What Ever Happened to College Annuities?

I remember one of the leading planned giving directors at one of the largest, most successful planned giving programs in the country showing me how “College Annuities” were going to revolutionize grandparent giving to day schools and/or for college tuitions.

So exciting.  The day school plan was this: grandparent creates a commuted payment gift annuity that pays term annuity to child (used for tuition) and then at the end of the child’s stay in the day school, the remainder stays with the school’s endowment.  At the time, our quandary was the “kiddie tax” – that the children were likely to pay income tax at their parents’ rates.  The kiddie tax certainly put a damper on the plans as well as questions like “what if the kid leaves the school?”  In truth, the NY State Dept. of Insurance hadn’t yet approved these commuted payment annuities so we were just getting ready for what we assumed was an imminent change  (Ironically, NY never did approve them, as far as I know).

What happened to these revolutionary CGAs?  Any planned giving professional can tell you stories about grandparents and parents wanting to do something for their offspring – this seemed to be a great solution to that problem.

Well, in preparing to give an advanced class on CGAs, I thought to expose the audience to the commuted payment annuity concept.  Outside of NY, they can be done and I have done some with donors (just none with the day school or college tuition plan).  So, I entered into PGCalc a 13 year old annuitant who would start receiving payments in 5 years for 5 years (college now take 5 years, if you hadn’t heard).

Lo and behold (to my own ignorance on this issue), PGCalc warned me of an unintended consequence of doing a commuted payment annuity with a “life” under age 59 1/2.

WARNING: THIS COMMUTED PAYMENT GIFT ANNUITY MAY BE SUBJECT TO INTERNAL REVENUE CODE SECTION 72(Q), WHICH IMPOSES A 10% PENALTY TAX ON PREMATURE DISTRIBUTIONS FROM ANNUITY CONTRACT TO ANNUITANTS UNDER AGE 59 1/2.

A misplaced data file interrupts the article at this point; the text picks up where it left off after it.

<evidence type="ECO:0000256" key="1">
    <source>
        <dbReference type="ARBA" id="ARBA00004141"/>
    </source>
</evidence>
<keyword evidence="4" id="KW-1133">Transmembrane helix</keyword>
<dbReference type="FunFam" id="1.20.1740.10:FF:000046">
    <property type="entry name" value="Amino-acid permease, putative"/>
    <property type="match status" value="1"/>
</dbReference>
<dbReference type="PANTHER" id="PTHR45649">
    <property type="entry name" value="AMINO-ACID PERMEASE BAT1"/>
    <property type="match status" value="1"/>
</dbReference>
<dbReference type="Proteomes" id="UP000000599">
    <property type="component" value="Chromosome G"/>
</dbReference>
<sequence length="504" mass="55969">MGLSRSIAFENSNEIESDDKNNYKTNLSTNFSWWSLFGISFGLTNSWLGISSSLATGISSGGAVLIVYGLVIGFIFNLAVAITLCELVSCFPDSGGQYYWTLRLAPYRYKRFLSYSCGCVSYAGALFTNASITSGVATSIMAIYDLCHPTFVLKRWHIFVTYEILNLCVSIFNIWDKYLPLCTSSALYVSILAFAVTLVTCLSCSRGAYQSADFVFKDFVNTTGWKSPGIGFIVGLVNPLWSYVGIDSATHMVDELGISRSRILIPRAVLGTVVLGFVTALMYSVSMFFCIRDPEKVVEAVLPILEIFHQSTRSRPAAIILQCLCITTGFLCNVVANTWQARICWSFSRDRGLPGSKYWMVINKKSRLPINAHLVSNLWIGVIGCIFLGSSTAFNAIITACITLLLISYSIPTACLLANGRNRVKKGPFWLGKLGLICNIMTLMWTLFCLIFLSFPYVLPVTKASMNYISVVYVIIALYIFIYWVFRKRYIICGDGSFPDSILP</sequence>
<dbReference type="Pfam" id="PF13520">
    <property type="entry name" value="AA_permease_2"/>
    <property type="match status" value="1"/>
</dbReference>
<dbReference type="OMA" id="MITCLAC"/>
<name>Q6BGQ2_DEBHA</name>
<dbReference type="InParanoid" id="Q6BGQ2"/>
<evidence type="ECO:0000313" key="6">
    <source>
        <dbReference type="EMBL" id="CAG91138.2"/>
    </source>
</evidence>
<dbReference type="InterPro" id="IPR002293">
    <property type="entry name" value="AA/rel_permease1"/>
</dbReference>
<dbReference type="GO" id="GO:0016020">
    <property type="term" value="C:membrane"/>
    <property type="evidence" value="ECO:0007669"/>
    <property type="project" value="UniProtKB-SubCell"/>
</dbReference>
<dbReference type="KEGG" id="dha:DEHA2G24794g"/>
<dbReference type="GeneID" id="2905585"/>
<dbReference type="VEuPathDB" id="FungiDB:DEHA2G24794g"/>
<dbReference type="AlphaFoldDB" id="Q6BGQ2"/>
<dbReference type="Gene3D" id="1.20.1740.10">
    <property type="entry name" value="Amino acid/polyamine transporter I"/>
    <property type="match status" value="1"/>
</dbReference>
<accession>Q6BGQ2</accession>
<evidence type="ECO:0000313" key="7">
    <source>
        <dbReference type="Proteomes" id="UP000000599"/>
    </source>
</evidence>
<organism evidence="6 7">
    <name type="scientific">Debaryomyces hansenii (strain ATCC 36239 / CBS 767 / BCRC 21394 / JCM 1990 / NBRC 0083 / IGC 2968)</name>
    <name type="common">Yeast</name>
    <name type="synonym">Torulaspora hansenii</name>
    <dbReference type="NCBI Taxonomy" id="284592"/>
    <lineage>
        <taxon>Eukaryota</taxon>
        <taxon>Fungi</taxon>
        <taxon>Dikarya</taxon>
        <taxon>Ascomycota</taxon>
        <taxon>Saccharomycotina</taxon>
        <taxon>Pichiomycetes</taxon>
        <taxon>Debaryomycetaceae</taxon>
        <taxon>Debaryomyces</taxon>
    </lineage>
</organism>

In my own quick research, I found a legal memo online that said that while the IRS did approve commuted payment CGAs over a series of Private Letter Rulings (Ltr. Ruls. 9527033, 9407008, 9108021, and 9042043), a negative consequence came to light in those rulings – that any commuting of annuity payments to someone under age 59 1/2 would be subject to the 10% early withdrawal penalty applicable to annuities under Section 72(q).

Ouch.  Let’s forget there was ever such a thing as College Annuities.  Outside of NY, we still have commuted payment CGAs but only for those older than age 59 1/2.

Next idea?

Cool but tricky gift annuity ideas

Welcome new subscribers to the Planned Giving Blog – thank  you for joining our 800 subscribers!  This week though I came across some interesting gift annuity issues that I think are important to think about.

Flexible deferred gift annuities are totally OK if you are licensed in NY (to issues CGAs)

That is the good news but there are some serious caveats.  If you were wondering, the flexible CGA is a deferred CGA in which the donor can choose when payments are to start (with at least a one year deferral to start). Each year the donor delays, his/her potential payment jumps to reflect an additional deferral year.  A really cool option for many reasons, besides the fact that it is a great way for a donor to “wait and see” as their right to income increases dramatically each year they don’t activate the CGA.  I have pitched these where the donor is not sure he/she will even need the income or they want some sort of hedge to see if the nonprofit does what it says it will do.  In other words, the donors may choose never to take the payments! Also, the contract itself lays out what the new payment plan would be each year, avoiding potential conflicts with your donors in the future.